Trajan`s response to Pliny`s letter
You have followed the right course of procedure, my dear Pliny, for it is impossible to lay down a general rule to a fixed formula. These people must not be hunted out; if they are brought before you and the charge against them is proved, they must be punished, but in the case of anyone who denies that he is a Christian, and makes it clear that he is not by offering prayers to our gods, he is to be pardoned as a result of his repentance however suspect his past conduct may be. But pamphlets circulated anonymously must play no part in any accusation. They create the worst sort of precedent and are quite out of keeping with the spirit of our age.
Pliny`s letter was sent to the Emperor Trajan in 112 A.D. and highlights the growing, and ongoing problem the Imperial administration perceived the Christians to be. It is interesting to see the Romans viewed the Christians as a political problem to be solved rather than a religious one; although Romans were intensely superstitious, the ruling elite took a more pragmatic line with the gods, and viewed religion more from a political viewpoint than a religious one. By making an offering to the statue of the divine emperors you were affirming your allegiance to the state; no sensible emperor saw himself as divine, but his person embodied the state, and refusing to pay homage to him was a treasonable act against the Roman Imperium punishable by death. Pliny completely misread the signals being given out by early Christian beliefs: chanting hymns in praise of Christ as if he were a god; pledging under oath not to engage in any criminal activity, adultery, or any which may do harm to others seems to have flown serenely over his head. Jesus was considered the personification of God in human form by his followers who simply wished to lead a life unblemished by the moral standards considered normal under the Roman state. The Roman state on the other hand saw Christians as dangerous political agitators working to overthrow the status quo.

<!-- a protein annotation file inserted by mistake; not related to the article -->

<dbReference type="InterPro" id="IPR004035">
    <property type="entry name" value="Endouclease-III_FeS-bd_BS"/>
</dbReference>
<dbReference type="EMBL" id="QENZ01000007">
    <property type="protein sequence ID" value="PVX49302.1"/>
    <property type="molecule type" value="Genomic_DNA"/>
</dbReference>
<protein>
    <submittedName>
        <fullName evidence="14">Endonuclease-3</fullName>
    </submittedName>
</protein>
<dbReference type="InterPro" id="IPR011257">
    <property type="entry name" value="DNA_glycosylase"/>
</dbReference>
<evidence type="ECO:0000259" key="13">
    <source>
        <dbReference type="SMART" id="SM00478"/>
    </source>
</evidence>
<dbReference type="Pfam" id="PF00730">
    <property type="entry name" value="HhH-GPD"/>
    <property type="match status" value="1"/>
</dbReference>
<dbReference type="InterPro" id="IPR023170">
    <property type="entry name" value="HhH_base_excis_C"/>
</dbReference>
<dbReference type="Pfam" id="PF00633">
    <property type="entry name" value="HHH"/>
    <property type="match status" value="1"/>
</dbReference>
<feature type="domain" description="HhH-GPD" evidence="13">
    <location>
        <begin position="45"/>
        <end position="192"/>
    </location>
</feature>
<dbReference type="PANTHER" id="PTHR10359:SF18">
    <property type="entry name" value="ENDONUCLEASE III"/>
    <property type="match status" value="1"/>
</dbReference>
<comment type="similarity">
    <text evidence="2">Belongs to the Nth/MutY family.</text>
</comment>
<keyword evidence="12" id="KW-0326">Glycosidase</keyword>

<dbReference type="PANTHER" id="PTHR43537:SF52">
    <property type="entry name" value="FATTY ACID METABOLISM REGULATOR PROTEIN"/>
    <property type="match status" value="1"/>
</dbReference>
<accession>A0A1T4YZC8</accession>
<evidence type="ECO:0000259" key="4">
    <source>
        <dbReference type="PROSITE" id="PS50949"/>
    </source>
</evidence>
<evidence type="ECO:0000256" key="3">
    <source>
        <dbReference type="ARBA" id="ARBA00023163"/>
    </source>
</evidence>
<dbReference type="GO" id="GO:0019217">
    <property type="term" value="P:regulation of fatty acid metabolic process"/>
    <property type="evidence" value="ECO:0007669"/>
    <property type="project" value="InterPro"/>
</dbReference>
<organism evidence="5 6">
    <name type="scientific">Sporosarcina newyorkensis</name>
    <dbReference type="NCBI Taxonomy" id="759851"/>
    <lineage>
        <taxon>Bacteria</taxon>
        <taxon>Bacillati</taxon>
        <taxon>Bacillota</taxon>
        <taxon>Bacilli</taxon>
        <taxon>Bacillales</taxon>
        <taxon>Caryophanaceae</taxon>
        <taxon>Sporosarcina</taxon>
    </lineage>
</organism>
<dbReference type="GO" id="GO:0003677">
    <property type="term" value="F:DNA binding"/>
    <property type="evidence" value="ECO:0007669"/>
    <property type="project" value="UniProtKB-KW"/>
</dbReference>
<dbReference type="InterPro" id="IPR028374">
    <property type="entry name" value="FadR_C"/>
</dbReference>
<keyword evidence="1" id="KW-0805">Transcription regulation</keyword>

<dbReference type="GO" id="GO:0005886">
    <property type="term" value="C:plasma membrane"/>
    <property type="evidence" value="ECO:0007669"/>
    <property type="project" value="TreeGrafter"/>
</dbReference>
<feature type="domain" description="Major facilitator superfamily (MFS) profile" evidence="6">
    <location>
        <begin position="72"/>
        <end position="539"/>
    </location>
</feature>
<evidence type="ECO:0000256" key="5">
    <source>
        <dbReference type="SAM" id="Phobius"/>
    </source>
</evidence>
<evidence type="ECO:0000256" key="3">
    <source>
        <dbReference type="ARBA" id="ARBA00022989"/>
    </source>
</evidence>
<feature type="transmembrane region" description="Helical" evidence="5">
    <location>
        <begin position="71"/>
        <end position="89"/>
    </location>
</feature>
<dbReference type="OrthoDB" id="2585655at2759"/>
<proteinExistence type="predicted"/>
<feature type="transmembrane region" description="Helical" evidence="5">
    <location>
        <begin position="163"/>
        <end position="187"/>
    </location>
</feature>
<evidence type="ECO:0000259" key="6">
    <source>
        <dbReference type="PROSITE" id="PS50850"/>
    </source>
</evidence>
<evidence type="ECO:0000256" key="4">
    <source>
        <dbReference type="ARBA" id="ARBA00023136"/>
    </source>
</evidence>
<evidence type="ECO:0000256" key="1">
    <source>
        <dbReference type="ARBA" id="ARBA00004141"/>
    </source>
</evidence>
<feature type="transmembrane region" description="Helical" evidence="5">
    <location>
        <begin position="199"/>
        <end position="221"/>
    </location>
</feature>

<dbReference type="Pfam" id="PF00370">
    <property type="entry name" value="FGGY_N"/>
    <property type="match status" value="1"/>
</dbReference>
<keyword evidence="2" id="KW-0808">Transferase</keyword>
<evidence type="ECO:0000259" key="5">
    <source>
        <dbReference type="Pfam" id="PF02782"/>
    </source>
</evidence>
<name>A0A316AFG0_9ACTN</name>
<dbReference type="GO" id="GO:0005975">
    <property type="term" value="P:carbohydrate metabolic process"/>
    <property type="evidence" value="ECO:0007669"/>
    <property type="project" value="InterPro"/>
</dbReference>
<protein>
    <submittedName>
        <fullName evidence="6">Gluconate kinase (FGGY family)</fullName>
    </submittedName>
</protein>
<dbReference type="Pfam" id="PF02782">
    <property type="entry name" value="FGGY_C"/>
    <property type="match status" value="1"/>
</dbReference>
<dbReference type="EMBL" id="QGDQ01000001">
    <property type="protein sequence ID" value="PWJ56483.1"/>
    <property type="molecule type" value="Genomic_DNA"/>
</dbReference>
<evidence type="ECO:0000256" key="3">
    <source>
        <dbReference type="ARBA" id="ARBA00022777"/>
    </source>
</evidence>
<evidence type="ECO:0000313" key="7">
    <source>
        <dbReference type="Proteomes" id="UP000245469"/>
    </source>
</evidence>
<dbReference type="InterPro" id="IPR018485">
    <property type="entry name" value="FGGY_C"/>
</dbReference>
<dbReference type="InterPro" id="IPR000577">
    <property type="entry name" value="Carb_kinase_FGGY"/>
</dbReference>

Not for the first, or the last time, the state considers itself the arbiter of what is considered normal, correct social and political behaviour; it claims to speak for all, when in fact it ultimately represents only it`s own interests. The Roman hierarchy saw an incipient threat to it`s power developing, and initiated a long term political struggle for the hearts and minds of it`s people which it eventually lost. In the late Roman Empire, when the good times had gone, and the Barbaricum was not just knocking on the door, but had smashed it down, the people felt helpless in the face of renewed poverty, continuous war, over burdened by taxation which the super rich avoided, rampant monetary inflation and the prospect of a short, hard life followed by death. There was nothing to live for, not even the promise of an afterlife in paradise: Christianity offered a reward after death for even the slave who had existed through long years of crushing destitution of spirit, or the dirt poor peasant, toiling away in the fields 24/7 just for the chance to live another day. For Trajan and Pliny, their religion was all about politics and keeping their grip on power; for the early Christian community spreading the word, it was about saving and nurturing the humanity in people and holding out the promise of eternal life as a reward for belief in Christ. By the 4th century, given the choice between endless war and taxes without reward under an increasingly arthritic and oppressive Imperium, and life everlasting in the welcoming arms of Christ………Well, there seemed to be no contest. As the lights were going out all over the Roman world, the descendants of that little, degenerate sort of cult were about to take up the torch and offer a new way. Unfortunately, life rarely offers something without taking something in return, and what Christianity ultimately provided was more of the same old, same old. By taking upon itself all the pomp and circumstance, political and social credo of the dying Roman state, the new Church of Christ became the very thing thing it had struggled not to be. In many ways, a Borgia pope would prove to be no better than a Domitian or a Nero.